PREFAB FRIDAY: Marmol Radziner’s Utah House

by , 12/29/06

Marmol-Radziner, Utah House, Marmol Radziner Prefab, Prefab in Moab, Utah

The folks at Marmol Radziner Prefab have been busy bees these past few months. Aside from their two new Joshua Tree homes, a slew of other custom projects, and Leo Marmol’s lecture and interview at the Dwell on Design conference, the dynamic duo have just completed the initial installation of their Utah House 1. Two days before Thanksgiving Day, the fifteen-module custom home was assembled on site, near Moab, Utah. Before the owners move in after the New Year, all that’s left to do is connect utility lines and seal joints between the modules. Prefabricated in Marmol Radziner’s own state-of-the-art factory, Utah House 1 arrived on site with pre-installed solar panels, windows, doors, and cabinetry.

Marmol-Radziner, Utah House, Marmol Radziner Prefab, Prefab in Moab, Utah

We’ve touted the work of Leo Marmol and Ron Radziner in the past, and we applaud them for their streamlined, in-house prefab processes and commitment to integrating new and cutting-edge green technologies. Hear their thoughts on prefab, sustainable architecture, and the future of Marmol Radziner in out our recent interview with Leo Marmol here.

+ Marmol Radziner Prefab

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  1. Frank January 3, 2007 at 6:26 pm

    First of all, make the distinction between panelized and modular. There’s an enormous difference and it makes no sense comparing apples to oranges. Modular involves nominally complete sections of the house being joined on a foundation, and panelized is a “kit-of-parts” that involves a lot more on-site contracting work. There are advantages and disadvantages to each. For those that don’t like MRP’s modular approach, panelized construction can be cheaper if you assemble it yourself (sometimes), and is more hospitable to a sloped roof.

    The reason the majority of _modular_ houses have flat roofs is that they are the size and shape of the allowable shipping envelope on highways. There have been experiments with shipping a roof frame assembly to be constructed on site, but then your “complete” house gets delivered without a roof… you see the problem.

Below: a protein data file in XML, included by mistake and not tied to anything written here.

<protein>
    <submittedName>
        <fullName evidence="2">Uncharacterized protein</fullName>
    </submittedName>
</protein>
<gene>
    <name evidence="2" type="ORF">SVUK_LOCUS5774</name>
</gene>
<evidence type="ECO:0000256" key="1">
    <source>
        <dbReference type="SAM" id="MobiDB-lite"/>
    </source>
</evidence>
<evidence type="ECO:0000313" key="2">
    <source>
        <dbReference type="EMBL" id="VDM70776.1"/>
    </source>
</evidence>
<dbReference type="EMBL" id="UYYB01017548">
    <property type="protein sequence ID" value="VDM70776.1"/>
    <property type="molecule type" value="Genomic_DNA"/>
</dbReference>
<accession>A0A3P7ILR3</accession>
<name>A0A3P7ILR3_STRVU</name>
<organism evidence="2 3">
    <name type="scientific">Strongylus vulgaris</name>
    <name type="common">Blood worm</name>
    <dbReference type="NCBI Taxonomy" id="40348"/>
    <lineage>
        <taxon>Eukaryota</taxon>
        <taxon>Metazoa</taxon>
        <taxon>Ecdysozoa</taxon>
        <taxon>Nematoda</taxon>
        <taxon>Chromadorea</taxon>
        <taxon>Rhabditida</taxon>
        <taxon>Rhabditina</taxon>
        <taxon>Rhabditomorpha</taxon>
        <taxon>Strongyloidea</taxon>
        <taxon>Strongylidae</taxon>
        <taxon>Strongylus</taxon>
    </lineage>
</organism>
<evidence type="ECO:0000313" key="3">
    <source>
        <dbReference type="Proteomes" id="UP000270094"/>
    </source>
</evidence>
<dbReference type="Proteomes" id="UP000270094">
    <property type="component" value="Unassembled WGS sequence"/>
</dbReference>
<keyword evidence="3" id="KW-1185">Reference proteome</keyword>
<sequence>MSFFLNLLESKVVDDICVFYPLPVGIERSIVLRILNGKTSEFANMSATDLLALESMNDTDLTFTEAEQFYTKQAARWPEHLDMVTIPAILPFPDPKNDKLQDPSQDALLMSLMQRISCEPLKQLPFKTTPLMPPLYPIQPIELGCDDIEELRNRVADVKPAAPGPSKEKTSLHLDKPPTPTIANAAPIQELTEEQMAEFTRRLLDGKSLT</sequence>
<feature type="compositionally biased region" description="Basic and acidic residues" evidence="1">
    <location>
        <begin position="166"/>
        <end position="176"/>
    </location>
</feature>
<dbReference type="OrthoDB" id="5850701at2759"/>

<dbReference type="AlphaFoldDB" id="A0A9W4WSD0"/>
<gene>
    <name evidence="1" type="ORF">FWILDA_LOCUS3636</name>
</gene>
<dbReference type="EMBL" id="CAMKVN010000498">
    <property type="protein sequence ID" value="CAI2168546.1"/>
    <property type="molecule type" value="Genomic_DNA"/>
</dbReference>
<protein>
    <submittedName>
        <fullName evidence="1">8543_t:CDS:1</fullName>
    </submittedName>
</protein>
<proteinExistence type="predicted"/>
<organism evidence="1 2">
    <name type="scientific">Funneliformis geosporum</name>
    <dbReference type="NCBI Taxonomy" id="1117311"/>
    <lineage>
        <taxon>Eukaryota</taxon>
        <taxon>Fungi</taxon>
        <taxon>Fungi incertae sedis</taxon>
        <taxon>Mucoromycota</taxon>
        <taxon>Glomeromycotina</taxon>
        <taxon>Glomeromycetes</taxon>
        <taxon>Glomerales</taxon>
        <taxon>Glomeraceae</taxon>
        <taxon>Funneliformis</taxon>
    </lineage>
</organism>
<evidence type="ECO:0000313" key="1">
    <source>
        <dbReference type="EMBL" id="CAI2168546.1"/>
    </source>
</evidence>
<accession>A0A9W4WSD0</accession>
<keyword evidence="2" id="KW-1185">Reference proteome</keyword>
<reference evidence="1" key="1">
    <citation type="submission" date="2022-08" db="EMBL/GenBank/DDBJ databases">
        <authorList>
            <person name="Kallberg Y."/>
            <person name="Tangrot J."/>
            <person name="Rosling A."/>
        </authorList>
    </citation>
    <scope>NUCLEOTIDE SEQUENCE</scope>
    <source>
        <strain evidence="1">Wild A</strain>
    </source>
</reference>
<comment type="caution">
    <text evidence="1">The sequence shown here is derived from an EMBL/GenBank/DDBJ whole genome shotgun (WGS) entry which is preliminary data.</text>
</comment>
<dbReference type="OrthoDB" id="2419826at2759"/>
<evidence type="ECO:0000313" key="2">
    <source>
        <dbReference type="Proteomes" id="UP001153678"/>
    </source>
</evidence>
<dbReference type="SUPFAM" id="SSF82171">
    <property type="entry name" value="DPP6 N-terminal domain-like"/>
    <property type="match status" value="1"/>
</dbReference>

2. Firoz January 2, 2007 at 3:47 pm

    As far as aesthetics go, I don’t like the appearance of this either, although I completely applaud their efforts at environmentally conscious design.

    I suppose a lot of prefabs look very similar because they all adopt a single-storey long rectangular form. When you add the obligatory “indoor/outdoor living” feature (which is only really suitable in a non-urban environment), what you usually get is a bit of decking and floor-to-ceiling glass windows or sliding doors.

    How much variation can you have with a singe-storey rectangular form, some decking, and floor-to-ceiling windows? Well, not much it would seem from the prefab examples that have been posted so far! Or am I being too cynical?!

  3. Eric January 1, 2007 at 11:22 am

    >> Why are so many of the “sustainable pre-fabs” ugly modernist boxes?

    This is a can of worms…
    but don’t forget the Loq-kit home from PAF Arch that took second place in the C2C competition.
    It doesn’t have a flat roof – not certain about chair rails though :)

  4. Ray December 31, 2006 at 8:52 pm

    How sustainable is a giant prefab in the middle of nowhere? Also, I agree with the first comment about aesthetics. Why are so many of the “sustainable pre-fabs” ugly modernist boxes?

  5. Eric December 31, 2006 at 7:26 am

    True enough, the eye of the beholder it is.
    I’ll second Aristotle on this home – simplly stunning.

    Marmol Radziner and now MKD are operating their own factories to produce homes – something once thought to have been the kiss of death that sank the previous prefab efforts of days gone (think Lustron). I guess we’ll see. Again, really a graceful and well done design.

  6. Aristotle December 30, 2006 at 2:14 pm

    Funny, about the eye of the beholder…

    I think it’s stunningly beautiful.

  7. royal December 29, 2006 at 10:15 am

    Green that may be, and spiffily modular, but that is one ugly son of a house. Is every prefab architect against chair rails and angled roofs?

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